NEW YORK – Israeli cancer immunotherapy company Compugen on Monday announced the first patient with metastatic non-small cell lung cancer has received the TIGIT/PD-1 antibody AZD2936 in a Phase I/II trial, triggering a $6 million milestone payment to the firm.
In the recently launched study, AstraZeneca is exploring the initial tolerability and efficacy of the bispecific antibody AZD2936, which is derived from Compugen's monospecific anti-TIGIT antibody COM902. The first-in-human dose escalation and expansion study will enroll around 150 NSCLC patients with stage III, unresectable or stage IV tumors. Patients will have their PD-L1 expression status established via local immunohistochemistry testing, and researchers will evaluate AZD2936's safety, pharmacokinetics, pharmacodynamics, and efficacy.
In 2018, AstraZeneca paid $10 million up front to garner exclusive rights to Compugen's monospecific antibodies that bind to TIGIT, including COM902, with the goal of developing bispecific or multi-specific antibody drugs. Under the terms of the deal, AstraZeneca is responsible for all R&D and commercialization activities and can create multiple products.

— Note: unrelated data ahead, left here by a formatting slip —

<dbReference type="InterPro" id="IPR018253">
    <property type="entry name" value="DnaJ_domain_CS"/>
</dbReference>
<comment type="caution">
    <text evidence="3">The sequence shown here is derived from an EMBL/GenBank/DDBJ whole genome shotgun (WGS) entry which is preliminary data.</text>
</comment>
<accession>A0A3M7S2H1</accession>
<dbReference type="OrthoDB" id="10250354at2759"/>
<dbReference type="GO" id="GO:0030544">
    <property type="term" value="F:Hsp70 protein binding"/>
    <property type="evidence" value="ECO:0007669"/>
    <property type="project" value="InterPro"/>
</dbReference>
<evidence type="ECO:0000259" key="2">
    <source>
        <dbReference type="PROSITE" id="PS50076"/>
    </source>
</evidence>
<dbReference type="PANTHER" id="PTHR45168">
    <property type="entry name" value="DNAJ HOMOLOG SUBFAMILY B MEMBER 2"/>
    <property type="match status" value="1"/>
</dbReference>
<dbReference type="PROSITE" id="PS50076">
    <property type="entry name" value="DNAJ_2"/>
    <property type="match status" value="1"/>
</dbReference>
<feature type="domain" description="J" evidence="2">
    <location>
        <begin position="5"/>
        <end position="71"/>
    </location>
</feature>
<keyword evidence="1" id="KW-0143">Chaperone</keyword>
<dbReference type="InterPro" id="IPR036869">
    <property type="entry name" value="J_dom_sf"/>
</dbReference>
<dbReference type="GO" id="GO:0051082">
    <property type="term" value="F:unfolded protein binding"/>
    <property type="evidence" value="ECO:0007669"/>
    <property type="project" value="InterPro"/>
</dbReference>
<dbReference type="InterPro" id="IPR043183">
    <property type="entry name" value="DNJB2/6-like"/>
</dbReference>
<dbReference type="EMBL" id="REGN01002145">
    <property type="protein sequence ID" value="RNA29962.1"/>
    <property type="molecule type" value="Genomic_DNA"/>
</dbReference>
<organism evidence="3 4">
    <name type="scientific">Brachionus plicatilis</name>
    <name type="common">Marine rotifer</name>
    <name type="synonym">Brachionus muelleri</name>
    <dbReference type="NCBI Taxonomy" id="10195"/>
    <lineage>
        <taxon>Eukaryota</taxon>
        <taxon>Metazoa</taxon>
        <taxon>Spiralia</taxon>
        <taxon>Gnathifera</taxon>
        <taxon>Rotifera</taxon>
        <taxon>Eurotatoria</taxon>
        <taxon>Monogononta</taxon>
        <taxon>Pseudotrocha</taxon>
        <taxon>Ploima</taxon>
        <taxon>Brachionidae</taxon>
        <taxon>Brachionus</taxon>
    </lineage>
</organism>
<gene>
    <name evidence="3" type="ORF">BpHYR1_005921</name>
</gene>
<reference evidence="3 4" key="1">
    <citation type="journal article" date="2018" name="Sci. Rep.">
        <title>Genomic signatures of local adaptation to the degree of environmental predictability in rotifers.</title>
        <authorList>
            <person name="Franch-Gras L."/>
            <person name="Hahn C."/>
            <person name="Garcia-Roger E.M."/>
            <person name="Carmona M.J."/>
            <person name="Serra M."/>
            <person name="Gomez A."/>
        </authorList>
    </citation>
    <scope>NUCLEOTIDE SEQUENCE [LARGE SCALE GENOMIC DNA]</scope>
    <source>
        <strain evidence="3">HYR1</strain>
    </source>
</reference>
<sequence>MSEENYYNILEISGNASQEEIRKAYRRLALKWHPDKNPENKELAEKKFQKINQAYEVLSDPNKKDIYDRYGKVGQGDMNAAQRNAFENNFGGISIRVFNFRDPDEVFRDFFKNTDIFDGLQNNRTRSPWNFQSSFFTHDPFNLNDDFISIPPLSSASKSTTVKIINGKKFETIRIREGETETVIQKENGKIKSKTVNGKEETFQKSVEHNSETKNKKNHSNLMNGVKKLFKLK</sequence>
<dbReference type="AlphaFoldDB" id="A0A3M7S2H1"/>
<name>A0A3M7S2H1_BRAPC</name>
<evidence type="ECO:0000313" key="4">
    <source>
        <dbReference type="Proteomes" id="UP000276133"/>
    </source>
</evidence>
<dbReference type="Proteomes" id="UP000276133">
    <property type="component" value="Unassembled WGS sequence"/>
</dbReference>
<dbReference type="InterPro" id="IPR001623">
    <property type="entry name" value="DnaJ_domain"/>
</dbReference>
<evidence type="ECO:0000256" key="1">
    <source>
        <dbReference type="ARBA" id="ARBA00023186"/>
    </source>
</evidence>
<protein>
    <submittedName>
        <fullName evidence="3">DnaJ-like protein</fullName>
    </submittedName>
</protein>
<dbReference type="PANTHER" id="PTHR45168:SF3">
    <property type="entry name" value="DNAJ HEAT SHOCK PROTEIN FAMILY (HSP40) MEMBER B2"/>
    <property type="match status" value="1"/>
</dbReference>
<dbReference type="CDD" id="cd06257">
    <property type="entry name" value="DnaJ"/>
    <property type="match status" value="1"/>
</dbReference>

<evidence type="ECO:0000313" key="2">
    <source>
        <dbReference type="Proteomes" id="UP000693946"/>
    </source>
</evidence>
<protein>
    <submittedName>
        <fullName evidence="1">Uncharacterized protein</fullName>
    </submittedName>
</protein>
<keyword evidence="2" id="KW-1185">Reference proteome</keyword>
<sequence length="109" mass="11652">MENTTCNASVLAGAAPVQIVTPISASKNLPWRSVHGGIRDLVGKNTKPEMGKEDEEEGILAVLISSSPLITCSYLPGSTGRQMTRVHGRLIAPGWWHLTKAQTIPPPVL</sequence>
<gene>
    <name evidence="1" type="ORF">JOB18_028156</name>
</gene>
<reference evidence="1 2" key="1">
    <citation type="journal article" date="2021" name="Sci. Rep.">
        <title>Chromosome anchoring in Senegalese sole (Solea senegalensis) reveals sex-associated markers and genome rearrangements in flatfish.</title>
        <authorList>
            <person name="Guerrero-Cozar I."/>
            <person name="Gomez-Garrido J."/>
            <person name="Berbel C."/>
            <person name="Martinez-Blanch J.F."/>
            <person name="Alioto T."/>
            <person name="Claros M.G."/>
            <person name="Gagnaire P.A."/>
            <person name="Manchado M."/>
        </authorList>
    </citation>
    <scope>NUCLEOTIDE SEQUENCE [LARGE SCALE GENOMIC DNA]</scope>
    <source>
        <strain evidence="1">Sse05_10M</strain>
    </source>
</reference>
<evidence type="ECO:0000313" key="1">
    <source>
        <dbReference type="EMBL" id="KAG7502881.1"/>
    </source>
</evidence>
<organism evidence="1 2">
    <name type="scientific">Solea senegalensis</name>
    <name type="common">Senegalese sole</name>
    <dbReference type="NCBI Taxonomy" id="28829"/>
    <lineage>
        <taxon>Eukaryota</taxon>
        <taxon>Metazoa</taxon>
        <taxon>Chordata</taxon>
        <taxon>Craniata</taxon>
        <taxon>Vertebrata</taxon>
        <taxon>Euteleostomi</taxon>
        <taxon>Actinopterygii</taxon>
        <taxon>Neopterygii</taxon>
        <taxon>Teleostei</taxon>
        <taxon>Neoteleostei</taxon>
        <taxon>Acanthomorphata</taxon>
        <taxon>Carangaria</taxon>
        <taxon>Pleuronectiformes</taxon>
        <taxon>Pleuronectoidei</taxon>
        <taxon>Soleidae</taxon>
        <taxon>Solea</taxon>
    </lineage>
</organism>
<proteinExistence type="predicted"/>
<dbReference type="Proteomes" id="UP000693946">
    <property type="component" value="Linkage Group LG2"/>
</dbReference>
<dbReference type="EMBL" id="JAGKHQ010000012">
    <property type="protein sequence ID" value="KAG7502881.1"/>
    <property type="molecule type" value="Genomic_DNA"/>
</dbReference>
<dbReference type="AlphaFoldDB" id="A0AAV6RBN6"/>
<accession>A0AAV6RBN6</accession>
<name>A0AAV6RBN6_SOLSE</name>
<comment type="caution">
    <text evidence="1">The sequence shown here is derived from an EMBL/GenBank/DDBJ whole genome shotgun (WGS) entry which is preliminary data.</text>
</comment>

In addition to the upfront payment, Compugen is eligible to receive $200 million in milestone payments for the first product, for which it has already received $2 million and is entitled to another $6 million with the dosing of the first patient in the Phase I/II AZD2936 trial. Compugen can also receive tiered royalties on future product sales and additional milestones and royalties if AstraZeneca develops other products based on its monospecific TIGIT-binding antibodies.